Nova Scotia Financial Regulator Warns on Trading Platform Stanford FX
The watchdog says that at least one Nova Scotian investor claimed to have been scammed by the firm.
The Nova Scotia Securities Commission (NSSC) has issued a warning on Monday against trading platform Stanford FX, saying that they‘re not authorized to trade in securities or derivatives in the Canadian province. According to the note, the London-based company allegedly claims that it’s regulated by the UK Financial Conduct Authority (FCA), which is not true after a warning notice issued by the British watchdog clarified the matter.
Furthermore, the NSSC cited an accusation made by a Nova Scotian trader against Stanford FX: “At least one Nova Scotian investor lost money after opening an account with Stanford FX. After account details showed growing profits earned on the investment, representatives of Stanford FX tried to convince the investor to deposit more money by promoting greater future profits. Requests for withdrawals from the account were ignored.”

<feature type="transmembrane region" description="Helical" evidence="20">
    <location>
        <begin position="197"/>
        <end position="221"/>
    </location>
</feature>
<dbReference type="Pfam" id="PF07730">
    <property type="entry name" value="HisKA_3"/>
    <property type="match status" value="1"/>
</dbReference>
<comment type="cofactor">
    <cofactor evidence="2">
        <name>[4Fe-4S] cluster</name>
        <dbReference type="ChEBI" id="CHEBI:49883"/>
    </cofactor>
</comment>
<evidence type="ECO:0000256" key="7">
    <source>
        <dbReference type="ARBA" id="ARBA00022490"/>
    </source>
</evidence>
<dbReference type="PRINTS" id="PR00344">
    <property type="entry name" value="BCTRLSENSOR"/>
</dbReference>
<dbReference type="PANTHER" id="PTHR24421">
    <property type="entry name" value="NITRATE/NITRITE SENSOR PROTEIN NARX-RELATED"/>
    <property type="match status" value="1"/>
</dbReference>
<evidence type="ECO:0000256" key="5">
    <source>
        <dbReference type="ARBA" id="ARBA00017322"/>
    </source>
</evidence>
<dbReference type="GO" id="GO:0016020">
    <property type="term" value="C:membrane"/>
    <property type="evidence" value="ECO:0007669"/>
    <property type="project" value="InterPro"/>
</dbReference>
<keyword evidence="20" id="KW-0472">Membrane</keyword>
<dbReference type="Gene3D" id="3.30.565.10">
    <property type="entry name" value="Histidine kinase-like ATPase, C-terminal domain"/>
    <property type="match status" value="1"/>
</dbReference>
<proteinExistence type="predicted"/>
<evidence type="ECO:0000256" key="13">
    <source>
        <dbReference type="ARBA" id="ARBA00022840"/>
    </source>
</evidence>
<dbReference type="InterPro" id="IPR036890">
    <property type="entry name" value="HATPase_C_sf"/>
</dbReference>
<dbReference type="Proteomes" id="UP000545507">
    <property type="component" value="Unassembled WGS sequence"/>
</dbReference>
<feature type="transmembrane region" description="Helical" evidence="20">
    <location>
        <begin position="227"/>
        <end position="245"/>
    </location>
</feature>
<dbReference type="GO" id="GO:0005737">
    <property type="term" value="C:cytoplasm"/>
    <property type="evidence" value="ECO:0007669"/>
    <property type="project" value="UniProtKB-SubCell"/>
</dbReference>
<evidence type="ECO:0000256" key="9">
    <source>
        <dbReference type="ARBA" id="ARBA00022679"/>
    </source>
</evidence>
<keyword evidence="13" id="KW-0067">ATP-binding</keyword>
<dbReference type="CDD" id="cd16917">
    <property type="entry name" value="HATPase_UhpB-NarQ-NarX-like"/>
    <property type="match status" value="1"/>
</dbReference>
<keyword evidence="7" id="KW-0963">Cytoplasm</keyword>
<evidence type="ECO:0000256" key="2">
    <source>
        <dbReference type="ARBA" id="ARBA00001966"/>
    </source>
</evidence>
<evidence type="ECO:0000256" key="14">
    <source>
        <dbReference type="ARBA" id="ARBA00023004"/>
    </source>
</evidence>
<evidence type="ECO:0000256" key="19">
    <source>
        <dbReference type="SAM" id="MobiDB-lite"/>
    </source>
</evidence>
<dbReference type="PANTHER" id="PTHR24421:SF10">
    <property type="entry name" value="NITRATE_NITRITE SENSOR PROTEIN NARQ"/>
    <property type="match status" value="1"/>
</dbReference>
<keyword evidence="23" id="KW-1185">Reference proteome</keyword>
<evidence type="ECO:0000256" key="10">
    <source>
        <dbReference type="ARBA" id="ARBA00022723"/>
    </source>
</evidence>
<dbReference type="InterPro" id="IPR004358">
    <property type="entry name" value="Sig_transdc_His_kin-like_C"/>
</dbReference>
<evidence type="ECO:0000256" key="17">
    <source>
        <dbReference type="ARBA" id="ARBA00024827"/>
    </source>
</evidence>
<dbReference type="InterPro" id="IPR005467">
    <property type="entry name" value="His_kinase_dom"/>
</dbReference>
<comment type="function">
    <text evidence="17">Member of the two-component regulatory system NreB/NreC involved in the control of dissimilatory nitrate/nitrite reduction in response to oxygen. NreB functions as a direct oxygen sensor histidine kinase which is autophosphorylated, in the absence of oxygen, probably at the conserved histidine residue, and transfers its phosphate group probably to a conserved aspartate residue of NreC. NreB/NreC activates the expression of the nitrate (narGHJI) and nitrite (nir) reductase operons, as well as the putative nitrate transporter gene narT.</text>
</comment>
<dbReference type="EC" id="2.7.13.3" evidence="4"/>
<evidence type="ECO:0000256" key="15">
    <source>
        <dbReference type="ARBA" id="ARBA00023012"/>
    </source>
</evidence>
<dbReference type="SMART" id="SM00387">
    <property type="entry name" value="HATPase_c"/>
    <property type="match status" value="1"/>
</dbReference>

The document also says that several complaints are circulating on the internet against the trading platform, with investors claiming that the firm scammed them. “The internet can be a dangerous place to shop for investments but can also assist in identifying scams. In additional to verifying registration, always take the time to search the entity and its representatives. A simple Google search often provides a wealth of information about an entitys legitimacy or lack thereof, including alerts and warnings, complaints, reviews, and other information to caution investors and assist in making informed investment decisions,” Stephanie Atkinson, Director of Enforcement for the Commission, commented.
Ontario Regulator and Poloniex
That said, the Canadian provincial watchdog reminds people that companies dealing with securities and investments in Nova Scotia should be registered before the NSSC.
In May, the Ontario Securities Commission (OSC) accused the cryptocurrency exchange Poloniex of breaking its securities law through its platform. The regulator argued that crypto asset products offered by the company are “securities and derivatives,” according to a statement of allegations published by the OSC.
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